Abstract Detail

Conservation Biology

McNair , Mason C [1], Cruse-Sanders, Jennifer [2], Leebens-Mack, Jim [3].

Conservation Data Management in the Digital Age.

We have seen a boom of digital information sharing and availability, making scientific data available to the public through open databases such as GBIF, iDigBio, SERNEC, and iNaturalist. In the past few years, there have been increasing community demand and major funding opportunities to digitize collections data from herbaria, botanical gardens, and museums. Imaging and on-line posts of thousands of pressed specimens including their labels has propelled collections-based taxonomic, phytogeographic, floristic, and ecological research. Herbarium specimen labels contain valuable information documenting the locality and plant communities from which plants were collected. Conservation scientists and resource managers often compile and database location data while conducting research in order to advance efforts to understand and preserve imperiled plants. This compiled data is often deposited in databases at the conclusion of the study. While such information is quite useful for plant conservation, it can also be used by poachers, increase unwanted foot traffic, and lead to anthropogenic habitat destruction of both imperiled and native plant populations. Databasing and dissemination of detailed distribution maps and herbarium label information can conflict with the goals of protecting imperiled plant species and communities. In order to minimize risk, label information for imperiled species is typically redacted from publicly accessible databases, but digital data breaches can and do occur. We will present perspectives on data security gained through interviews of professional botanists, conservation biologists, landowners, and natural resource managers including those who may be requesting or granting collection permits. Ultimately, this work will contribute to the development of guidelines for secure collection, management, and usage of digital data associated with specimens of conservation concern. We hope that such guidelines may be widely disseminated to those applying for research collection permits, increasing the security of imperiled plant populations.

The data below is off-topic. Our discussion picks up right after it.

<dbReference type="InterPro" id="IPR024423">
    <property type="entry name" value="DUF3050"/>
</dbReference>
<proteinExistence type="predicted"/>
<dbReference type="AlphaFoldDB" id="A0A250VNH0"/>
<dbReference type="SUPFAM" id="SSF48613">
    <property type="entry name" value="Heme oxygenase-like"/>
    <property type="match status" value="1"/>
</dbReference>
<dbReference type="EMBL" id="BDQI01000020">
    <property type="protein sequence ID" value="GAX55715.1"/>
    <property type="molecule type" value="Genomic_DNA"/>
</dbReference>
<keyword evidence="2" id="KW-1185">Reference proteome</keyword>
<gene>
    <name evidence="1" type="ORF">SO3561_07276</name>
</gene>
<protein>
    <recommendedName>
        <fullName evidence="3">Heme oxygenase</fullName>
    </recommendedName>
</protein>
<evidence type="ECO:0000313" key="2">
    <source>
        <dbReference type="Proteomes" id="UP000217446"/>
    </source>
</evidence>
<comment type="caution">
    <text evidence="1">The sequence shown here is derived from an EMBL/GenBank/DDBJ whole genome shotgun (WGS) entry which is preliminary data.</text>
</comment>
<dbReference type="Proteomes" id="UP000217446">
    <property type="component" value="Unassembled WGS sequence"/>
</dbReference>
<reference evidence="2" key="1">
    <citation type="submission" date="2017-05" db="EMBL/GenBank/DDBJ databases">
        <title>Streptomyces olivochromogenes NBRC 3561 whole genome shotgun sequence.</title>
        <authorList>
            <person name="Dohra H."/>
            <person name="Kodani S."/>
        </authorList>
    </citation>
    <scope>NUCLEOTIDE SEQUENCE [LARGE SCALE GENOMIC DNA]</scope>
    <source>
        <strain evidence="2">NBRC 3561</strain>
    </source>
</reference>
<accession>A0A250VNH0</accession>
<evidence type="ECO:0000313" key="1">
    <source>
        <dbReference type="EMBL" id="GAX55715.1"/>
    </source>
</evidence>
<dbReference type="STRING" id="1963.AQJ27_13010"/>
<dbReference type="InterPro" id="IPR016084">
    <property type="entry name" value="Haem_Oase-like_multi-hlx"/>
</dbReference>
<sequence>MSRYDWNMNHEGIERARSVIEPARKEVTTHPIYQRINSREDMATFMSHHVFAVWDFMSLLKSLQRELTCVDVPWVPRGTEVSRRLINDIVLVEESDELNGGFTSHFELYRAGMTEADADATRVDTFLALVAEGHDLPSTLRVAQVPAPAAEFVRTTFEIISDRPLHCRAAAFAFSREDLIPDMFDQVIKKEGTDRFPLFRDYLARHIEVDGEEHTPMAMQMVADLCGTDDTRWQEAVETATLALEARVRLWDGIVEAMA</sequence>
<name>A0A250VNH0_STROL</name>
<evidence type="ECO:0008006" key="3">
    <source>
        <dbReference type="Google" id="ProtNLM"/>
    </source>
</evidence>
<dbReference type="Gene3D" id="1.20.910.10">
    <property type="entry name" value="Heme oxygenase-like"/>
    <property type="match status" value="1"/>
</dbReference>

1 - University of Georgia, Plant Biology, 120 Carlton Street, Rm. 2509, Athens, Georgia, 30602-5004, United States
2 - University Of Georgia, State Botanical Garden Of Georgia, 2450 South Milledge Ave., Athens, GA, 30605, United States
3 - University Of Georgia, Plant Biology, 2101 Miller Plant Sciences, Athens, GA, 30602, United States

open data
rare species
Critically Endangered

Presentation Type: Oral Paper
Session: CB1, Conservation Biology 1
Location: Virtual/Virtual
Date: Monday, July 27th, 2020
Time: 11:00 AM
Number: CB1005
Abstract ID:603
Candidate for Awards:None

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